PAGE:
Posted by By Okoh Aihe, Communications Editor on
A FEW days after the announcement of a $256 million deal offer for NITEL, Vanguard can reveal authoritatively that the deal has been cancelled by President Olusegun Obasanjo who was apparently embarrassed that such a national heritage was going for peanuts.
LAGOS—A FEW days after the announcement of a $256 million deal offer for NITEL, Vanguard can reveal authoritatively that the deal has been cancelled by President Olusegun Obasanjo who was apparently embarrassed that such a national heritage was going for peanuts.
Orascom of Egypt last Thursday made the offer after Newtel consortium backed out from reviewing it price upwards. But when the deal was announced, people carried long faces and experienced disappointment, rather than cheers.
As it is now, the deal is never going to go through. Presidency sources informed Vanguard yesterday that President Obasanjo had to step in to ensure the process does no go any further because of under-valuation.
When Vanguard contacted the Bureau for Public Enterprises (BPE) yesterday, an official would not disclose the reserved price which the source said would be known only to the President and the vice president nor would he say anything about the total worth of NITEL.
But this may give a little inkling, and it is the lamentation of high profile industry enthusiast who over the weekend told Vanguard that the licence alone to Mtel, the mobile arm of NITEL, was $285 million. Since then, however, and after false starts, Mtel now has about 1.2 million lines. His conjecture was that Mtel alone is worth more than the amount the buyers are offering.
The link to Mtel deserves an explanation. Although NITEL was the one up for grabs, whoever was buying it would have to take Mtel as a bundled product. During the GSM options, the Nigerian Communications Commission (NCC) thought it wise to keep a reserved licence for the incumbent operator. Apart from helping to strengthen its power to compete, it would also enable it to make some money and attract investment. Such treatment would be given to any national operator. That explains the coming of Globacom whose most prominent face has remained, Glo, the mobile arm.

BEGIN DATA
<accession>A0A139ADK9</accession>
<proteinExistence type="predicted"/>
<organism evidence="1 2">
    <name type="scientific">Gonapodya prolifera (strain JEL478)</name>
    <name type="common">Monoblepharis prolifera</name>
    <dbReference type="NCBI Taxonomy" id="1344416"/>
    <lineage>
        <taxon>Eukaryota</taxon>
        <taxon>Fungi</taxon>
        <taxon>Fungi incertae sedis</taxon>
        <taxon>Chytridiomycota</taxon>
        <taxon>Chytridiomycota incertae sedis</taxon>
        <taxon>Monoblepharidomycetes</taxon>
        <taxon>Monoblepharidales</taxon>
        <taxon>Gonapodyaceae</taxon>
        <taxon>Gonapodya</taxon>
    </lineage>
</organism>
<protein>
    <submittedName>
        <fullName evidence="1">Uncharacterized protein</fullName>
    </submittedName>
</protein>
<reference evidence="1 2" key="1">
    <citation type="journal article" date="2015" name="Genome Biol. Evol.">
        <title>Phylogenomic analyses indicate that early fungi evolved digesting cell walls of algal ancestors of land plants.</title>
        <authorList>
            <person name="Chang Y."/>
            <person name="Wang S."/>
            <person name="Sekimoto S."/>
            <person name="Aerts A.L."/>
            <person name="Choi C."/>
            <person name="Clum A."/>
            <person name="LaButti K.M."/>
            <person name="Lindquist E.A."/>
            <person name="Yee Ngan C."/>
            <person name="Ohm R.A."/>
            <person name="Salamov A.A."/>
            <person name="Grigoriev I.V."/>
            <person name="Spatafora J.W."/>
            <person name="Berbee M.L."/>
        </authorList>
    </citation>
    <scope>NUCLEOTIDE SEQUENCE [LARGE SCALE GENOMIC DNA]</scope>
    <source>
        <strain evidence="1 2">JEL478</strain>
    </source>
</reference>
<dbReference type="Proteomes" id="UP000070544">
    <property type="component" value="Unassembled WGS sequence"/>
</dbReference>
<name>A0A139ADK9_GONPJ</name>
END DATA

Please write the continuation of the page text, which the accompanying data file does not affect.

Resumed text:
Unfortunately, business has been conducted in such a way that Mtel has not been able to impact so advantageously on NITEL.
But when BPE officials came to sensitise the Lagos media over a month ago, very little was said of Mtel. The attention was on NITEL, the liabilities that weigh the value down but admitting that it was a flagship transaction that they hoped to conclude before the end of year. But whoever was buying would have to take over most of those liabilities.
The officials were the only ones hopeful that they would succeed. Most people were very skeptical and this was just at a time when the role of the ministry wasn’t very clear over the lucrative SAT-3 that was eventually withdrawn from the package. The officials had said the Nigerian telecom industry was now clearly defined, and that investors had more confidence about the market, which is why the transaction would attract major world players to scramble for Nitel.
They were for a time, and those in the race included: Huawei/Jacuc Consortium of China, Telkom Consortium of South Africa, Orascom Consortium of Egypt, Celtel of Belgium, Newtel Consortium of South Korea and MTN consortium of South Africa. But one by one, once SAT-3 became a contentious issue, others withdrew from the race, leaving only Orascum and Newtel. The seriousness of Orascom became clear a few days to the deal when it invested about $1.3 billion in Hutchison Telecom. The point that became very clear was that Orascom may not command the kind of cash to enable it conclude two major deals at the same time.
Last week it became very clear that BPE may not have the capacity to sell NITEL. In two earlier bids, it had failed. First was the case of Investors International of London Limited (IILL) which could not raise the bid price of $1.137 billion. But the case of Pentascope, the management contractors which came after IILL, was more worrisome. At the end of the deal, the country was in the hole to the tune of over N18 billion.
President Obsanjo’s action last weekend may have been taken to stem the tide of embarrassments but what happens to NITEL on the long run remains a crucial question.
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